Lemma 2.4. Assume that if or if . Then there exists a positive constant such that for .

#### 3. Asymptotic Behavior

In this section we state and prove our result. To this end we need some notation. For every measurable set , we define the probability measure by The nondecreasingness set and the non-decreasingness rate of are defined by respectively.

The following assumptions on the kernel will be adopted. for all and . is absolutely continuous and of bounded variation on and for some nonnegative summable function (= where exists) and almost all . There exists a nondecreasing function such that is a nonincreasing function: and .

Note that a wide class of functions satisfies the assumption (H3). In particular, exponentially and polynomially (or power type) decaying functions are in this class.

Let be a number such that . We denote by the set .

Lemma 3.1. One has for and where is the total variation of .

Proof. This lemma is proved by a direct differentiation of along solutions of (1.1) and estimation of the different terms in the obtained expression of the derivative. Indeed, we have or Therefore, For all measurable sets and such that , it is clear that For , the first term in the right-hand side of (3.8) satisfies and the third one fulfills
Back to (3.8) we may write The last term in the right-hand side of (3.7) will be estimated as follows: For the fourth term in (3.7), it holds that Moreover, from Lemma 2.4, for if and if , we find The definition of in (2.5) allows us to write
Gathering all the relations (3.11)β(3.15) together with (3.7), we obtain for

In the following theorem we will assume that just to fix ideas. The result is also valid for . It suffices to interchange and in the proof following it. The case is easier.

We will make use of the following hypotheses for some positive constants , and to be determined. is a continuously differentiable function such that . is a continuously differentiable function such that . if and if .. .

Theorem 3.2. Assume that the hypotheses (H1)β(H3), (A)β(C) hold and . If , then, for global solutions and small , there exist and such that or for some positive constants and as long as (D) holds. If , then there exist and such that or for some positive constants and as long as (E) holds.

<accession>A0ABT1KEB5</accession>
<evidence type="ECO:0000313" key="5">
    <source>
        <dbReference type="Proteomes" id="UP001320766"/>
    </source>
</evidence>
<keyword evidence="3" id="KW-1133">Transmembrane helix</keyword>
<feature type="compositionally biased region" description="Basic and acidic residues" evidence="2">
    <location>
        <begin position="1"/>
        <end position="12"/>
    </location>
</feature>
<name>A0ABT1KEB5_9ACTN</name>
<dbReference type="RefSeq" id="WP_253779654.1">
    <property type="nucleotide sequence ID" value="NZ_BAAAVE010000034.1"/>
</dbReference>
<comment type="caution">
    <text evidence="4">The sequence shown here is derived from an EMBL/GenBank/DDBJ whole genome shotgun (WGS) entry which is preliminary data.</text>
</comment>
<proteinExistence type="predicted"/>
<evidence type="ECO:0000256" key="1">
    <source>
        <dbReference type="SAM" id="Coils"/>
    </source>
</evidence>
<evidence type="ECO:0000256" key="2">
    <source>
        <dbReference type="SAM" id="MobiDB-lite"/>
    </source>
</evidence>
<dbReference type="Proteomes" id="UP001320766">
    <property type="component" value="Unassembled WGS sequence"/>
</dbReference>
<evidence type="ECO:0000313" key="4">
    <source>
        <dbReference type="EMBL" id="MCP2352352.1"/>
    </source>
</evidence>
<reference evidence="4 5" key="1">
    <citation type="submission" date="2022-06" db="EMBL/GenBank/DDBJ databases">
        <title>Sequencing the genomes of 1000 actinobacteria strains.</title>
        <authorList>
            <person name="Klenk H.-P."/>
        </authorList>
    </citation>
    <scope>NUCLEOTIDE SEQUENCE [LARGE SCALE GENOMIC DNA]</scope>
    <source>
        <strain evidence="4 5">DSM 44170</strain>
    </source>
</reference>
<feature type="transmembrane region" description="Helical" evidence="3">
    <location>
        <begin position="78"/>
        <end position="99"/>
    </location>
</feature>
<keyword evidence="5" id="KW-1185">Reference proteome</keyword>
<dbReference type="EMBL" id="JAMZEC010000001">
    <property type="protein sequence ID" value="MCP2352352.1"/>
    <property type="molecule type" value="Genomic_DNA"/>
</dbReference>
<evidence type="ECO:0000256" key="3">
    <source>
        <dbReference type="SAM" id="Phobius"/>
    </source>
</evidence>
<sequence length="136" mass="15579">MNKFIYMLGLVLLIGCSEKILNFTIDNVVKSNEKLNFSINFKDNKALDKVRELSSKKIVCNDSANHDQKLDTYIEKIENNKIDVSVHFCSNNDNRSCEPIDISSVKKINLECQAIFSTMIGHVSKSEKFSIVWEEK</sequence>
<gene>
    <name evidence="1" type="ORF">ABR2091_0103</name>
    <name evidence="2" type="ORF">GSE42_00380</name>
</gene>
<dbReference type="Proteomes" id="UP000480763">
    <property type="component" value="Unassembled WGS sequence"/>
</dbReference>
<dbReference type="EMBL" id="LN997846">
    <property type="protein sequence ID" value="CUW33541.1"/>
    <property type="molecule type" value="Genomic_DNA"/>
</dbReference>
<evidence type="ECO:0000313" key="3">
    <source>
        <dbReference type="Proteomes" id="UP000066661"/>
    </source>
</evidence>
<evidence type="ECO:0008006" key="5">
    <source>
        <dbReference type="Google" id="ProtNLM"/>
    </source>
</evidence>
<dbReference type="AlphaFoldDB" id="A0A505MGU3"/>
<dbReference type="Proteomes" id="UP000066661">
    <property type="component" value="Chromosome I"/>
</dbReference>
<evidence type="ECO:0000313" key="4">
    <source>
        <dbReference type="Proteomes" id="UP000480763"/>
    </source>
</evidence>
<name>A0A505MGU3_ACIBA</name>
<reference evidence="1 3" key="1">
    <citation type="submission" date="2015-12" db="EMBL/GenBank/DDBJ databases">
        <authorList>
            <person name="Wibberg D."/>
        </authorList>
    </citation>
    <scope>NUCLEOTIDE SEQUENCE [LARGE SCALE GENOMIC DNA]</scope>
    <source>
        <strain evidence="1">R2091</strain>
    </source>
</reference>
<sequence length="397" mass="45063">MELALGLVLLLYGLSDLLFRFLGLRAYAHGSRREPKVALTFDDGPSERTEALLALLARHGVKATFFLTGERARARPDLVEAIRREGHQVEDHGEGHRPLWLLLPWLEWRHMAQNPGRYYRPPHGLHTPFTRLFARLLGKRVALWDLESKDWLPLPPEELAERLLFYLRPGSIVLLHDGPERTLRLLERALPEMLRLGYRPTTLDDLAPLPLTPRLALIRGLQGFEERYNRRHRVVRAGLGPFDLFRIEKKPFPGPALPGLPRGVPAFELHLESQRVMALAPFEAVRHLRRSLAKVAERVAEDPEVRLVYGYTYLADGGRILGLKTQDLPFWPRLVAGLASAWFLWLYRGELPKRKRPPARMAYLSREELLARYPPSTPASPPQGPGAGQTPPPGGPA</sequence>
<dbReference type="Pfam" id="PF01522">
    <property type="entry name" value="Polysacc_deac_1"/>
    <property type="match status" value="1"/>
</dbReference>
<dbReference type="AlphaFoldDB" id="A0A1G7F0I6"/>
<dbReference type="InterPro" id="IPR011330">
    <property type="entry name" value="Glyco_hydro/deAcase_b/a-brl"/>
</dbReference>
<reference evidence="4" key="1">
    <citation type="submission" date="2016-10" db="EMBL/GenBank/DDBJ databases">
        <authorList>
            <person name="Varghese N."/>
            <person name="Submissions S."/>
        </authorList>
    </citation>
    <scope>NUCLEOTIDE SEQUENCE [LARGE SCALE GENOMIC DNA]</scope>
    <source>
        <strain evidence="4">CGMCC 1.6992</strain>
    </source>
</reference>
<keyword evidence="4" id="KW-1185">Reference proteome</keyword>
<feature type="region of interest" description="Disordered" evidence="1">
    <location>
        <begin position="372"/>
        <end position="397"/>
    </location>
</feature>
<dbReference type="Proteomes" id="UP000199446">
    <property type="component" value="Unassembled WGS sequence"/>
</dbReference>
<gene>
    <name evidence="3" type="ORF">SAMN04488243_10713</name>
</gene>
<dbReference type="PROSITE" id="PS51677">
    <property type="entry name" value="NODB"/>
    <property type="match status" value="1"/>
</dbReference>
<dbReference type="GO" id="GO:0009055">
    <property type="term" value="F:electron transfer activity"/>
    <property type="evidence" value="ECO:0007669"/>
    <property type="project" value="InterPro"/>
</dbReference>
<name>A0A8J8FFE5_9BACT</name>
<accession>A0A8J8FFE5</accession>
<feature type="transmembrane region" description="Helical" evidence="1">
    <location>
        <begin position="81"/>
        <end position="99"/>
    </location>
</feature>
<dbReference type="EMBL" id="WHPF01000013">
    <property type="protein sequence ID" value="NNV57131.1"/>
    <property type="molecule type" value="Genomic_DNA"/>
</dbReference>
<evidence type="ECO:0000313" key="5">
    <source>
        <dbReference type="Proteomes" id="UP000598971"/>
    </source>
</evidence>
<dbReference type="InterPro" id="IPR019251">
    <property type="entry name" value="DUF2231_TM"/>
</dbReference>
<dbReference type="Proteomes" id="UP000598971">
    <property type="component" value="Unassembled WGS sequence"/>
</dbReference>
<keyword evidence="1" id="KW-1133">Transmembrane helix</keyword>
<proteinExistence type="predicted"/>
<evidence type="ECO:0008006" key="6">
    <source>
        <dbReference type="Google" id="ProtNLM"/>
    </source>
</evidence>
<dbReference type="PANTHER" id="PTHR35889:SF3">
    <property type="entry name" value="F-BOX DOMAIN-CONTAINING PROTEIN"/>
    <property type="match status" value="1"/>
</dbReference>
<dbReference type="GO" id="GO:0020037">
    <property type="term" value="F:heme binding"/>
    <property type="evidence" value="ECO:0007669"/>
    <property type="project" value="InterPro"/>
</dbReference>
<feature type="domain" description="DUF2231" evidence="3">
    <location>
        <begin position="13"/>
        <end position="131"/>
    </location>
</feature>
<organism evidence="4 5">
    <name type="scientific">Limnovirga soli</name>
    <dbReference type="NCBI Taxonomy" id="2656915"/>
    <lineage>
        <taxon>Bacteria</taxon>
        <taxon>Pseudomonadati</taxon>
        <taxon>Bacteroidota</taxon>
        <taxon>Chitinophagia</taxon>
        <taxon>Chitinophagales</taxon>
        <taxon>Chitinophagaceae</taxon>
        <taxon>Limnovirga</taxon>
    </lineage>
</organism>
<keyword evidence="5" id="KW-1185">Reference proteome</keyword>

Proof. A differentiation of with respect to along trajectories of (1.1) gives and Lemma 2.2 implies Next, a differentiation of and yields
Taking into account Lemma 3.1 and the relations (2.6), (3.20)-(3.21), we see that Next, as in [17], we introduce the sets and observe that where is the null set where is not defined and is as in (3.2). Furthermore, if we denote , then because for all and . Moreover, we designate by the sets In (3.22), we take and . Choosing , it is clear that for small and , large and , if . We deduce that Furthermore, if , then with and a small . Pick and such that Note that this is possible if is so large that even though
Taking the relations (3.22)β(3.30) into account and selecting so that and small enough so that we find for , large , small , and for some positive constant . Take small, and (i.e., for some ) and (i.e., for some ) to derive that for some positive constant .
If , then there exist a and such that for . Thus, in virtue of Proposition 2.1, for , we have where If there exists a such that , where , then from (3.39) and it follows that for with . Now we apply Lemma 2.3 to get where and . If, in addition, , then is uniformly bounded by a positive constant . Thus and by continuity (3.44) holds for all .
If , then for any there exists a such that for . Therefore, for some . The previous argument carries out with replaced by .
In case that , we reverse the roles of and in the argument above. The case is clear.

Remark 3.3. The case where the derivative of the kernel does not approach zero on (as is the case, for instance, when on is interesting. Indeed, the right-hand side in condition (3.34) will be replaced by with a possibly large constant .

Remark 3.4. The argument clearly works for all kinds of kernels previously treated where derivatives cannot be positive or even take the value zero. In these cases there will be no need for the smallness conditions on the kernels. This work shows that derivatives may be positive (i.e., kernels may be increasing) on some βsmallβ subintervals and open the door for (optimal) estimations and improvements of these sets.

Remark 3.5. The assumptions and may be relaxed to and , respectively. In this case and would depend on .

Remark 3.6. The assertion in Theorem 3.2 is an βalternativeβ statement. As a next step it would be nice to discuss the (sufficient conditions of) occurrence of each case in addition to the global existence.

#### Acknowledgment

The author is grateful for the financial support and the facilities provided by the King Fahd University of Petroleum and Minerals.